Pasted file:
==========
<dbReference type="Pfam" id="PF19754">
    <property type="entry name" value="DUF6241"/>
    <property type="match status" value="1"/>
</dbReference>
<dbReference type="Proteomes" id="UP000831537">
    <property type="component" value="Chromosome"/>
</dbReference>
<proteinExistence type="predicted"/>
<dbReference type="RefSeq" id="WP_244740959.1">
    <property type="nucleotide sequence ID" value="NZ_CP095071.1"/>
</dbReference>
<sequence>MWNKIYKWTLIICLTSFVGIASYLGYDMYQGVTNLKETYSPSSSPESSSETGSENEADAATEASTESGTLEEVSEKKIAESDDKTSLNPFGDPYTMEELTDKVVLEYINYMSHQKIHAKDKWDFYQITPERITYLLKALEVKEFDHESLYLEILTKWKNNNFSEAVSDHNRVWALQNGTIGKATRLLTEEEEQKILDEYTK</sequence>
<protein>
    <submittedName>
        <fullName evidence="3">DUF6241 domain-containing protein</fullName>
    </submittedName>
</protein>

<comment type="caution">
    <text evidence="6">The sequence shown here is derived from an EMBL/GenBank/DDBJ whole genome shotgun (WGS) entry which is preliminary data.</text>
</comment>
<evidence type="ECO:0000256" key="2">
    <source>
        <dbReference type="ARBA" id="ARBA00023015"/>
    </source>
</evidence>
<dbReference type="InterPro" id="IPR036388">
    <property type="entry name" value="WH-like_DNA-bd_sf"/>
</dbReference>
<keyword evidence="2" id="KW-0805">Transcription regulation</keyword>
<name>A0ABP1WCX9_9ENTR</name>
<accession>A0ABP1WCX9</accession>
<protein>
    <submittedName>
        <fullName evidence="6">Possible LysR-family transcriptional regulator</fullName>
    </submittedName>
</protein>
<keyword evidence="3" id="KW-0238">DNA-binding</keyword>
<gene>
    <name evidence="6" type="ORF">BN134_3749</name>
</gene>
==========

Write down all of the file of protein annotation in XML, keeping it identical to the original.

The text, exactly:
<dbReference type="Pfam" id="PF19754">
    <property type="entry name" value="DUF6241"/>
    <property type="match status" value="1"/>
</dbReference>
<dbReference type="Proteomes" id="UP000831537">
    <property type="component" value="Chromosome"/>
</dbReference>
<proteinExistence type="predicted"/>
<dbReference type="RefSeq" id="WP_244740959.1">
    <property type="nucleotide sequence ID" value="NZ_CP095071.1"/>
</dbReference>
<sequence>MWNKIYKWTLIICLTSFVGIASYLGYDMYQGVTNLKETYSPSSSPESSSETGSENEADAATEASTESGTLEEVSEKKIAESDDKTSLNPFGDPYTMEELTDKVVLEYINYMSHQKIHAKDKWDFYQITPERITYLLKALEVKEFDHESLYLEILTKWKNNNFSEAVSDHNRVWALQNGTIGKATRLLTEEEEQKILDEYTK</sequence>
<protein>
    <submittedName>
        <fullName evidence="3">DUF6241 domain-containing protein</fullName>
    </submittedName>
</protein>

<comment type="caution">
    <text evidence="6">The sequence shown here is derived from an EMBL/GenBank/DDBJ whole genome shotgun (WGS) entry which is preliminary data.</text>
</comment>
<evidence type="ECO:0000256" key="2">
    <source>
        <dbReference type="ARBA" id="ARBA00023015"/>
    </source>
</evidence>
<dbReference type="InterPro" id="IPR036388">
    <property type="entry name" value="WH-like_DNA-bd_sf"/>
</dbReference>
<keyword evidence="2" id="KW-0805">Transcription regulation</keyword>
<name>A0ABP1WCX9_9ENTR</name>
<accession>A0ABP1WCX9</accession>
<protein>
    <submittedName>
        <fullName evidence="6">Possible LysR-family transcriptional regulator</fullName>
    </submittedName>
</protein>
<keyword evidence="3" id="KW-0238">DNA-binding</keyword>
<gene>
    <name evidence="6" type="ORF">BN134_3749</name>
</gene>